In our application, the user can select the action to perform from a combobox and then click a button to execute it. (Thanks to Scott Good, Henry Newberry and the folks at Teamwork Solutions!) The challenge here is that when the user changes the value in the combobox, the page is dirty! I mean, no data may have changed other than that combobox, but the XPage still feels dirty. Since some of those actions will result in saving the document and all of them result in navigation away from this page in an expected and managed way, we don’t want it to feel dirty. To dodge the problem, I just add a little CSJS to convince that page that it’s not really dirty.

<xp:this.script><![CDATA[XSP._setDirty(false,"");]]></xp:this.script>

So, then the modifiedControl is not tipped off and we execute the intended commands. Now, I’m pretty sure we don’t run into this problem with standard save buttons, but we’re in an unusual case of taking two steps to execute one action.

Note

YMMV. These private calls to XSP methods may go away and using them requires care to ensure you’ve got the right parameters, or so the XPages Portable Command Guide advises us. Of course, everything we code may call functions that will go away and we always need to get the parameters right. So, I’m gonna use them, though sparingly.

Categories: Client-Side Javascript, Server-Side Javascript, Xpages | Tags: , , , , , , , , , , , , | Leave a comment

Handling numeric ranges in text

I’ve often said in the last six months that the frustrating thing about XPages in comparison to “old Notes” is that sometimes things that were easy before, are now hard. So many of us have 12-18 years of Notes development and can code in LotusScript basically off the top of our heads that doing XPages is almost like starting over.

Such is the case I’ve recently had with handling some text keywords that determine dollar ranges for workflow routing. In the original XPages design, the dollar ranges were in a combo box, for the user to select manually. As such, all four range values were simply put as text values in a multi-value text field in a keyword document. Well, since asking (or trusting) one’s users to select the dollar range seems excessive when we could simply compute it for them, I decided to modify that part of the XPage I’d inherited.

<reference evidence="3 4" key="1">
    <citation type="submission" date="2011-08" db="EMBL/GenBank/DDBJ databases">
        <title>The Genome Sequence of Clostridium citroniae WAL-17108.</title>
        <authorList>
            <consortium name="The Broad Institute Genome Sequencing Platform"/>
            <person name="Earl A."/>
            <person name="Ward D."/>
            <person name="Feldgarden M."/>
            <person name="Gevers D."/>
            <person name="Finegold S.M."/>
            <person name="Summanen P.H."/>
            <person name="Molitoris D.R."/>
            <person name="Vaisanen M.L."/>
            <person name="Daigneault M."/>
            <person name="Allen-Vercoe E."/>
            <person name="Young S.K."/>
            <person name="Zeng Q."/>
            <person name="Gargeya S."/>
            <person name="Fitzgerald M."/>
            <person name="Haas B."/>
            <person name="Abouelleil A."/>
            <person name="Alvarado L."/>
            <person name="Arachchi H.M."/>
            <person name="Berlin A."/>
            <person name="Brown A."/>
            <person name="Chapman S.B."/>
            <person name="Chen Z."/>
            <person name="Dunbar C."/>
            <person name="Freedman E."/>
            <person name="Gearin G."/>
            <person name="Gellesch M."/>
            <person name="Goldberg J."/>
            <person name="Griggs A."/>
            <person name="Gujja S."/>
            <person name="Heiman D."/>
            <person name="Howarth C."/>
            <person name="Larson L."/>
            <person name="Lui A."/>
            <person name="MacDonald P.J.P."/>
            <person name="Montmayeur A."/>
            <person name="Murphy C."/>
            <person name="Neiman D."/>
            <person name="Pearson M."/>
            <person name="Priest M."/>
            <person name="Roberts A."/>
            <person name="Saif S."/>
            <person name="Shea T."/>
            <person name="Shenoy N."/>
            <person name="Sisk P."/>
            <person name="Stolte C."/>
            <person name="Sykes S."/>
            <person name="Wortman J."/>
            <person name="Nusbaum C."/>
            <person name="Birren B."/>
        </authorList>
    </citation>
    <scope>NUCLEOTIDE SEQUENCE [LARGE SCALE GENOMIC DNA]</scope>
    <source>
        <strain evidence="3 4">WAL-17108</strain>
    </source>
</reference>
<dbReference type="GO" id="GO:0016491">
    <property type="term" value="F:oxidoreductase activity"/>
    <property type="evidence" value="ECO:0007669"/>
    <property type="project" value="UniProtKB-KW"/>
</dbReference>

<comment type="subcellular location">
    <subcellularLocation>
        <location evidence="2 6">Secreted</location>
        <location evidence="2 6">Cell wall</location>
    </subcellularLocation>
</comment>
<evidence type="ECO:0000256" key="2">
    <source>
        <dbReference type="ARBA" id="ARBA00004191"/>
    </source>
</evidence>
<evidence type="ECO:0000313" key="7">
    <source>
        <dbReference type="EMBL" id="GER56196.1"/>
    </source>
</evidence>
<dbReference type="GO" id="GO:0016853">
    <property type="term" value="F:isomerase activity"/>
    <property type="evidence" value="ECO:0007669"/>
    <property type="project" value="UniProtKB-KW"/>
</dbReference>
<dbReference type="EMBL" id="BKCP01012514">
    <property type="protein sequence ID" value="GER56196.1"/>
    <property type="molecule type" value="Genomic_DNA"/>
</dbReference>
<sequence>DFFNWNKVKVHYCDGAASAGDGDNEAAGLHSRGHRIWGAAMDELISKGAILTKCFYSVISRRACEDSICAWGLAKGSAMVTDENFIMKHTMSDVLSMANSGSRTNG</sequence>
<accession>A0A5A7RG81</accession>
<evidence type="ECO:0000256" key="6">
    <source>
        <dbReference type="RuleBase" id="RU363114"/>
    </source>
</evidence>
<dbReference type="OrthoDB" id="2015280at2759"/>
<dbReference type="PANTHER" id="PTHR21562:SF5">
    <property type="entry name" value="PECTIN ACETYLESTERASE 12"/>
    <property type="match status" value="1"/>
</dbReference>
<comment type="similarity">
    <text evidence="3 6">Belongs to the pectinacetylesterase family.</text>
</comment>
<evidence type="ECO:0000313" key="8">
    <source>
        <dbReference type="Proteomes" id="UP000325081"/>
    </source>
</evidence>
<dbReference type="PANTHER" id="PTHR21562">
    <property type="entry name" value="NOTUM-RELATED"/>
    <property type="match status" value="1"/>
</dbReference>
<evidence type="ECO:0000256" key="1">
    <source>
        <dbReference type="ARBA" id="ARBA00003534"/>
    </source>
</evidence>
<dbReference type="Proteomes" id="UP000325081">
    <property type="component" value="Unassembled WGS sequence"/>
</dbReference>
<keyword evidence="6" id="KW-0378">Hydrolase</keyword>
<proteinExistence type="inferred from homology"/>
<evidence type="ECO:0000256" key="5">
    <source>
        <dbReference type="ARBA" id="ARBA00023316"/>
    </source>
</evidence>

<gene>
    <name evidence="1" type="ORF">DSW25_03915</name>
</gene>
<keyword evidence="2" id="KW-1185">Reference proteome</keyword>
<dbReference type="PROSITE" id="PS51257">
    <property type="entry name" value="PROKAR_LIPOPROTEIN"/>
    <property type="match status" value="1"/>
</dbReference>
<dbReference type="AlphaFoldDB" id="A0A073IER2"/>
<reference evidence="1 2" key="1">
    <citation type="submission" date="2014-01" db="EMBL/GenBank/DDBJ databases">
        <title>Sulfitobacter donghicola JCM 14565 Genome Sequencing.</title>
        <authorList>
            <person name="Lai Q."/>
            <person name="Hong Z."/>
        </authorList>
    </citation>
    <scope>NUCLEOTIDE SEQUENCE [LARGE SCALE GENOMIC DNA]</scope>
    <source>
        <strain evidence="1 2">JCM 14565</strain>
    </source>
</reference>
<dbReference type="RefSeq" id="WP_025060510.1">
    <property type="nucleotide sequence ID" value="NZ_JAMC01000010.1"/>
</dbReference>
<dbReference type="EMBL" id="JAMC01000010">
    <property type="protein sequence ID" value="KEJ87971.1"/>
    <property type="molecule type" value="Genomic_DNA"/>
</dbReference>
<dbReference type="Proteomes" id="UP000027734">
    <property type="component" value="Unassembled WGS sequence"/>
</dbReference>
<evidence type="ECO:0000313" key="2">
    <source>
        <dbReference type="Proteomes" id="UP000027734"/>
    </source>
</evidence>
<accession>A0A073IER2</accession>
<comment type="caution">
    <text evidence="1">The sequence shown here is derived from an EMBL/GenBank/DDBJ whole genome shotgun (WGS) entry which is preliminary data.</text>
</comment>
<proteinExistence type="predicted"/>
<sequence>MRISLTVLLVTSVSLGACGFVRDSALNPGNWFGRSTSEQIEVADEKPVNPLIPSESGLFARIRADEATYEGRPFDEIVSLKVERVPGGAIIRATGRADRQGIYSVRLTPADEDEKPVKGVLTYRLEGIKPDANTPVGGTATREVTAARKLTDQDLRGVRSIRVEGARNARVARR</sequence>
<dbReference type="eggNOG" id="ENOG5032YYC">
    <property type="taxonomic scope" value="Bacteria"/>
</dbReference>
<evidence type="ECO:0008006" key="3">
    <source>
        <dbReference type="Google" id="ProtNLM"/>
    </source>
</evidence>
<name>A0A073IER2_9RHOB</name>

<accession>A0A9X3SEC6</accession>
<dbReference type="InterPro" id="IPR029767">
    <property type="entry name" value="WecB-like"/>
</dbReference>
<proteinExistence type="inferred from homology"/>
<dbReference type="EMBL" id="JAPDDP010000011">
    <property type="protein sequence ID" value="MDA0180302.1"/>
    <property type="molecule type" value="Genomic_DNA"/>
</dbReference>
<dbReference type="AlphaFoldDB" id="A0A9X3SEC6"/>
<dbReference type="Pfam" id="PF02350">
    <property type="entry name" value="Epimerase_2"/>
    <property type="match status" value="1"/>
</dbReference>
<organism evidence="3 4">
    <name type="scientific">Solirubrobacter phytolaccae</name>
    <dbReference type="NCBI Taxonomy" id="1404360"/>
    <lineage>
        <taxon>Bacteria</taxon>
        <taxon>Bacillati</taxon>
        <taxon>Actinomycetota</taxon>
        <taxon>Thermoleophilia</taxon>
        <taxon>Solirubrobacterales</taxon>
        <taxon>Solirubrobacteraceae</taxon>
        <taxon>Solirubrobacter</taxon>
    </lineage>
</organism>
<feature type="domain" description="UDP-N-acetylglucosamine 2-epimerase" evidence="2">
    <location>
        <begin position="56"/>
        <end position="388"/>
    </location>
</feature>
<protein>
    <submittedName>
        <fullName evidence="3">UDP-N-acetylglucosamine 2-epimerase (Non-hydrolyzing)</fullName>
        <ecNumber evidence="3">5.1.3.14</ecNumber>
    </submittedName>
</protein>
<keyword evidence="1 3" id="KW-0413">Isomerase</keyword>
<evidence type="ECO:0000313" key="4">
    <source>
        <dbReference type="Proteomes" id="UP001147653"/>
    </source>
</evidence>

Intially, the four values used in the combo box would return an alias value bound to a field on the document, so the keyword document had these values:

Under $500|1
$500 to $3,000|2
$3,001 to $150,000|3
Over $150,000|4

In my simple world of formula language and LotusScript, I would have been able to use a simple formula that included @TextToNumber, some @RightBack’s and @Left’s to establish what the range border values are. Tossing it into Client Side Javascript (CSJS), it vexed me. So, rather than handle it, I created a range keyword that just had the numeric values and a text keyword that had the nice display text. I promised myself I’d get back to it and in one of the miracles of the modern era, I got back to it within a few weeks (after Connect-o-Sphere both enthused and confused me in the same week).

There’s a computed field used to determine the total value of the purchase order, so I had snuck my code for determining the dollar range right into that formula. This intrigues me because I can have code to recompute the dollar range value only when that total value changes – an option I wouldn’t have had under “old Notes”, where it would have recomputed every time.

I realized that if I’m computing the text to display the dollar range anyway, I could drop the aliasing off the end of the keyword values, which should make them more accessible to my local admins for configuring their workflow. I used Javascript to bind the computed combo box value as follows:

var choices = new TS_Keywords().Lookup("Procurement / Checklist dollar ranges", true);
if (poDoc.isEditable()){
	var number = viewScope.dollarRange; }
else { number = poDoc.getItemValueInteger("DollarRange") };
if ( number > 0 ) {
	number = number-1;
}
return choices[number];

TS_Keywords was written for us by Teamwork Solutions, but basically we’re just getting the multi-value text field with it.

So, to handle that multi-value text field, I needed to use several String methods in Javscript: slice, length, replace and parseInt. I was rather surprised that it both looks like such a complex line of code, but is also relatively simple.

//compute dollarRange and store as a viewScope variable

var number = 4
// compute numeric values of the checklist ranges from the text keyword
var rawlevels = new TS_Keywords().Lookup("Procurement / Checklist dollar ranges", true);
var levels = new Array (rawlevels.length);
for (var i=0;i<rawlevels.length;i++) {
	var space = rawlevels[i].lastIndexOf("$");
	levels[i] = parseInt ( rawlevels[i].slice ( space + 1, rawlevels[i].length ).replace(",","") );
}

// find which range the total falls into
if ( thisVal <= levels[0] ) { number = 1 };
if ( thisVal > levels[0] && thisVal <= levels[1] ) { number = 2 }; 
if ( thisVal > levels[1] && thisVal <= levels[2] ) { number = 3 };
poDoc.setValue("DollarRange",@Integer(number));

While I’m sure this is not the most efficient way to handle this, it avoids the multiple keyword nightmare I was going to foist on those local administrators and might guide someone generally in the direction of solving their own coding problems.

Categories: Client-Side Javascript | Tags: , , , | Leave a comment